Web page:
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The recession may have wreaked havoc on the job market and businesses large and small, but entrepreneurs still find some perks, like discounted office supplies.

“We have picked up a few pieces,” said David Rozzell, CEO of Solidus Biosciences. “Desks, tables, chairs…a centrifuge.”

Despite a tough market, new biotech companies carry on with business in San Francisco’s Mission Bay.  These fledgling life science companies are capitalizing on the cheap rent, recession prices, and even swine flu.

“The startup companies are continuing to pop up on our radar,” said Travis Blaschek-Miller, spokesman for Baybio, a trade organization for biotech in Northern California.

Baybio’s membership is up to 465 companies and organizations, from 390 last year. Blaschek-Miller said new companies are coming up less often than last year’s rate of one every two weeks, but the industry has yet to grind to a halt.


Looking for a good deal on a life science instruments like a fluorescent plate reader? These days you might be able to pick up a new-to-you Cytofluor 4000 for less than $400 on EBay, a real bargain compared to the roughly $5,000 retail price.

Science companies estimate they regularly pick up expensive equipment for as little as 10 percent of cost, in part because stock has been sold off by companies either going out of business, or getting acquired by or merging with other companies. That can add up to significant savings if your startup equipment is in the $100,000 range.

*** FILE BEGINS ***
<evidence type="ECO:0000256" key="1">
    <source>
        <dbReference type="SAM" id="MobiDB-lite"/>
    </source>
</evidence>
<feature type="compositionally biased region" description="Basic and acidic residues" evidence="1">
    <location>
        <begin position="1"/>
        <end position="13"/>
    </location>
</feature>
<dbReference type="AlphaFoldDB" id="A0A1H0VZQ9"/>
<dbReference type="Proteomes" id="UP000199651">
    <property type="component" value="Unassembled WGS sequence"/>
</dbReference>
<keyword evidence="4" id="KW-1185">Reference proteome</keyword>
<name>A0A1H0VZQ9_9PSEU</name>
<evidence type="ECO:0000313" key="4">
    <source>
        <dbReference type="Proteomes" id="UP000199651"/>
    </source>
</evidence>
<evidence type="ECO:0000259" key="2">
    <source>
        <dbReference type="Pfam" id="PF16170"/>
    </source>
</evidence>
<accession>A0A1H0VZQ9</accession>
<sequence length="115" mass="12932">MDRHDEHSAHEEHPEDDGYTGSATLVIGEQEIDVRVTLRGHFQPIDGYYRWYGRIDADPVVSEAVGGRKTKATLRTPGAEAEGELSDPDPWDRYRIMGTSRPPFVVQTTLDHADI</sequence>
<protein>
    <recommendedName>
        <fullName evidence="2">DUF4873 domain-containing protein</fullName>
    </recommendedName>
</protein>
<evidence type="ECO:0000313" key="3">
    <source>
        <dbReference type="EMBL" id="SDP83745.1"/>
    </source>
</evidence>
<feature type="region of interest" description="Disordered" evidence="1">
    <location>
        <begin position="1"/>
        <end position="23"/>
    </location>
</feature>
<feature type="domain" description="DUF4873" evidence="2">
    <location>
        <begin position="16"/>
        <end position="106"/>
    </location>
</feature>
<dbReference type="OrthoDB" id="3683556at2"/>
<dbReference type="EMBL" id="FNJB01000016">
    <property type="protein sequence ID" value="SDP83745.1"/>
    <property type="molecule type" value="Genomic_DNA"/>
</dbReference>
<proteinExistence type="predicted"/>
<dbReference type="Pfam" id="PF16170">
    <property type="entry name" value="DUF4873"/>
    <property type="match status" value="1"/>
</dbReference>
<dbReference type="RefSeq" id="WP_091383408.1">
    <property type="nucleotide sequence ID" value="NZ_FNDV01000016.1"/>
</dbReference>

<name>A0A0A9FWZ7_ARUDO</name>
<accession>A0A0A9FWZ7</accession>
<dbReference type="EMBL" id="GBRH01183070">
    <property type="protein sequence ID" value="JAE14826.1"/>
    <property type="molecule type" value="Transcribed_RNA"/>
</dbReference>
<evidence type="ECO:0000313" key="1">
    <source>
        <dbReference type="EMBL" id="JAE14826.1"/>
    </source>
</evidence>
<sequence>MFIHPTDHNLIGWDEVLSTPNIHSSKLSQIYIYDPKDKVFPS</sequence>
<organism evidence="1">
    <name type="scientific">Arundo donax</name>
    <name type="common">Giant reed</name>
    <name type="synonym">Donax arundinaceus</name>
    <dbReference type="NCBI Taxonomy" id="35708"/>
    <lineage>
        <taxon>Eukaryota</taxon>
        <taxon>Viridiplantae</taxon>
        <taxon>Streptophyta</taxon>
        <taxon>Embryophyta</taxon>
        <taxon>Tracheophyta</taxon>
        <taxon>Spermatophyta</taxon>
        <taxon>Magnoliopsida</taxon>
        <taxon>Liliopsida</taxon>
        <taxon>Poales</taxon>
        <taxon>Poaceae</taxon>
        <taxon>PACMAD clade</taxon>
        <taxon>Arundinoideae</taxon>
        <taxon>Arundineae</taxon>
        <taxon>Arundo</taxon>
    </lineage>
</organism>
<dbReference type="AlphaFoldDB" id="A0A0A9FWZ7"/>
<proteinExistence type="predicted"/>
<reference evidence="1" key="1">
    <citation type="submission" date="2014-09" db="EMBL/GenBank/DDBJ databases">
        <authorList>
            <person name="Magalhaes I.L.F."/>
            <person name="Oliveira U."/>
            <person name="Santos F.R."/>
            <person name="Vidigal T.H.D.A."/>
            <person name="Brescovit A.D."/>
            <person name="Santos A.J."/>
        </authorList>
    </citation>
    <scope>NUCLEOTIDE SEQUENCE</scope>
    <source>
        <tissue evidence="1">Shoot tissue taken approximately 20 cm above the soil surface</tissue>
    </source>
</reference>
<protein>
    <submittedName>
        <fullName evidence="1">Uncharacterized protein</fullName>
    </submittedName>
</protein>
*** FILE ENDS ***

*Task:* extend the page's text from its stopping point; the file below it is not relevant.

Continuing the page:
“We’ve definitely seen an increase in the amount of equipment available,” said Preston “Cinco” Plumb, CEO of BioSurplus, a used lab equipment supply company. “Our warehouses are full of equipment.”

“It’s possible to start a bioscience company on a shoestring, on your own credit card,” said Douglas Crawford about biotech in Mission Bay. He is the associate director of the California Institute for Quantitative Biosciences, commonly called QB3.

The Institute’s building also rents space to baby biotechs for discount rates. UC charges $5.50 per square foot, or about $66 per square foot per year. That cost includes all utilities and services.


Solidus has enjoyed similarly cheap rent in Fibrogen’s new building on Illinois Street in Mission Bay, though Rozzell declined to reveal how cheap. When too many companies wanted to rent space from UC, Fibrogen stepped up and began renting out space too.

“The idea originated with the mayor’s office. We were happy to partner with QB3 and the City with this initiative to spur economic growth in the City and in the Mission Bay life science community in particular,” Fibrogen’s spokesperson Laura Hansen wrote in an email.

In addition to the cheap rates, renting from a larger organization allows small companies flexibility to add square footage as they grow, paying only for what they need.


Another way Solidus – now consisting of four employees – has benefited from the recession is the readily available workforce. After the company put an ad on Craigslist, “more than a hundred resumes came in, and we were able to identify a very good person quickly,” Rozzell said.

Evidence of unemployment has been well-documented in California over the last months, but unemployment amongst scientists is harder to gauge. There have been some layoffs in large biotech companies, adding experienced competition to the labor pool. The National Science Foundation and other organizations do track employment of those with new science PhDs, but the numbers from 2008 and 2009 have yet to be crunched.

“I hear anecdotally that there are fewer positions,” said Bill Linstaedt, director of UC San Francisco’s career and professional development office. Some of his new graduates are “being outgunned by people who are more experienced.”